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Blocker v. HSBC Bank USA

United States District Court, D. Oregon, Portland Division

December 1, 2014

TYRONE BLOCKER, Plaintiff,
v.
HSBC BANK USA, Defendant

Tyrone Blocker, Plaintiff, Pro se, Portland, Oregon.

OPINION & ORDER

MARCO A. HERNÁNDEZ, United States District Judge.

Pro se plaintiff Tyrone Blocker brings this action against HSBC Bank USA. Plaintiff moves to proceed in forma pauperis . Because he has no appreciable income or assets, the Court grants the motion. However, for the reasons explained below, the Court dismisses the Complaint.

STANDARDS

A complaint filed in forma pauperis may be dismissed at any time, including before service of process, if the court determines that:

(B) the action or appeal--
(i) is frivolous or malicious;
(ii) fails to state a claim on which relief may be granted; or
(iii) seeks monetary relief against a defendant who is immune from such relief.

28 U.S.C. § 1915(e)(2); see also Neitzke v. Williams, 490 U.S. 319, 324, 109 S.Ct. 1827, 104 L.Ed.2d 338 (1989) ( sua sponte dismissals under section 1915 " spare prospective defendants the inconvenience and expense of answering" complaints which are " frivolous, malicious, or repetitive"); Lopez v. Smith, 203 F.3d 1122, 1126 n.7 (9th Cir. 2000) (section 1915(e) applies to all in forma pauperis complaints, not just those filed by inmates). A complaint is frivolous " where it lacks an arguable basis in law or in fact." Neitzke, 490 U.S. at 325; Jackson v. State of Ariz., 885 F.2d 639, 640 (9th Cir. 1989).

As the Ninth Circuit has instructed however, courts must " continue to construe pro se filings liberally." Hebbe v. Pliler, 627 F.3d 338, 342 (9th Cir. 2010). A pro se complaint filed " 'must be held to less stringent standards than formal pleadings drafted by lawyers.'" Id. (quoting Erickson v. Pardus, 551 U.S. 89, 94, 127 S.Ct. 2197, 167 L.Ed.2d 1081 (2007) (per curiam)). A pro se litigant will be given leave to amend his or her complaint unless it is clear that the deficiencies of the complaint cannot be cured by amendment. Lopez, 203 F.3d at 1130-31.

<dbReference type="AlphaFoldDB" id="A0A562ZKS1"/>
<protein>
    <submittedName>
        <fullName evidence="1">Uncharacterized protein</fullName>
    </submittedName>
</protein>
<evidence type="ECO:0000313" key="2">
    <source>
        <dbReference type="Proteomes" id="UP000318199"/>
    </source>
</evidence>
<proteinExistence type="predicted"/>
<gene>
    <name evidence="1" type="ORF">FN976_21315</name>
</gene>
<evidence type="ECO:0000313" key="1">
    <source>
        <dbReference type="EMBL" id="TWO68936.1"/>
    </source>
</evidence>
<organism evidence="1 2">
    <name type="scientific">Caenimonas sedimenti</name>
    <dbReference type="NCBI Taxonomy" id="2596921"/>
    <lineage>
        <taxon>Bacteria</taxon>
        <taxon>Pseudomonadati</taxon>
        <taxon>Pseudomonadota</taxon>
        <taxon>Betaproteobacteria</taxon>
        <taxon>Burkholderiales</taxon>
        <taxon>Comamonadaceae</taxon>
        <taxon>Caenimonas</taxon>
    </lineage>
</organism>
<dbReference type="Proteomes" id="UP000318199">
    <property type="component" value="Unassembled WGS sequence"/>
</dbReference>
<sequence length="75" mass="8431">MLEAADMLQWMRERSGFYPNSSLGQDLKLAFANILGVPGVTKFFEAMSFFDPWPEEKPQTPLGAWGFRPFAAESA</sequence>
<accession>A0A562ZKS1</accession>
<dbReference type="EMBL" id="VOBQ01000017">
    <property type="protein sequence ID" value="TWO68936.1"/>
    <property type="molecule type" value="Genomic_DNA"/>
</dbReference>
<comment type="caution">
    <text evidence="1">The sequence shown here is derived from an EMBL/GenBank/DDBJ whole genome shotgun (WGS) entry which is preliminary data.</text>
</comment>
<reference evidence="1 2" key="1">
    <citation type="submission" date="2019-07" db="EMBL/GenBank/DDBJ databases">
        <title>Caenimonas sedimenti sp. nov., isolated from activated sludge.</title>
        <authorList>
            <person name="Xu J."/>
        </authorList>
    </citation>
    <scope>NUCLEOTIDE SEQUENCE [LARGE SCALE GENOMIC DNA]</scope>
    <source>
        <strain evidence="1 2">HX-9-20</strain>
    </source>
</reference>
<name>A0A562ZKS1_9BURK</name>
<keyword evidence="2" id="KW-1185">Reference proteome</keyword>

DISCUSSION

I. Allegations

Plaintiff's Complaint includes (1) his name and address, (2) the name of Defendant without an address, (3) a marked checkbox indicating that the basis for federal court jurisdiction is " federal question, " (4) the phrase " fraudulent action" written in support of the basis of federal jurisdiction, (5) a one sentence statement of the claim: " HSBC Bank USA did not have pecuniary interest to transfer note and trust deed for auction purposes, " and (6) under the relief sought, a request for " 1, 000, 000 dollars in damages."

II. Federal Rule of Civil Procedure 8

" The Federal Rules of Civil Procedure describe 'a liberal system of notice pleading.'" Walsh v. Nev. Dep't of Human Resources, 471 F.3d 1033, 1036 (9th Cir. 2006) (quotation omitted). This notice pleading system " requires a complaint to contain (1) a statement of jurisdiction, (2) 'a short and plain statement of the claim showing that the pleader is entitled to relief, ' and (3) 'a demand for judgment for the relief the pleader seeks.'" Id. (quoting Rule 8(a)).

" [T]he pleading standard Rule 8 announces does not require detailed factual allegations, but it demands more than an unadorned, the-defendant-unlawfully-harmed-me accusation." Iqbal, 556 U.S. at 678 (internal quotation omitted). " A pleading that offers labels and conclusions or a formulaic recitation of the elements of a cause of action will not do. . . . Nor does a complaint suffice if it tenders naked assertions devoid of further factual enhancement." Id. (internal quotation omitted).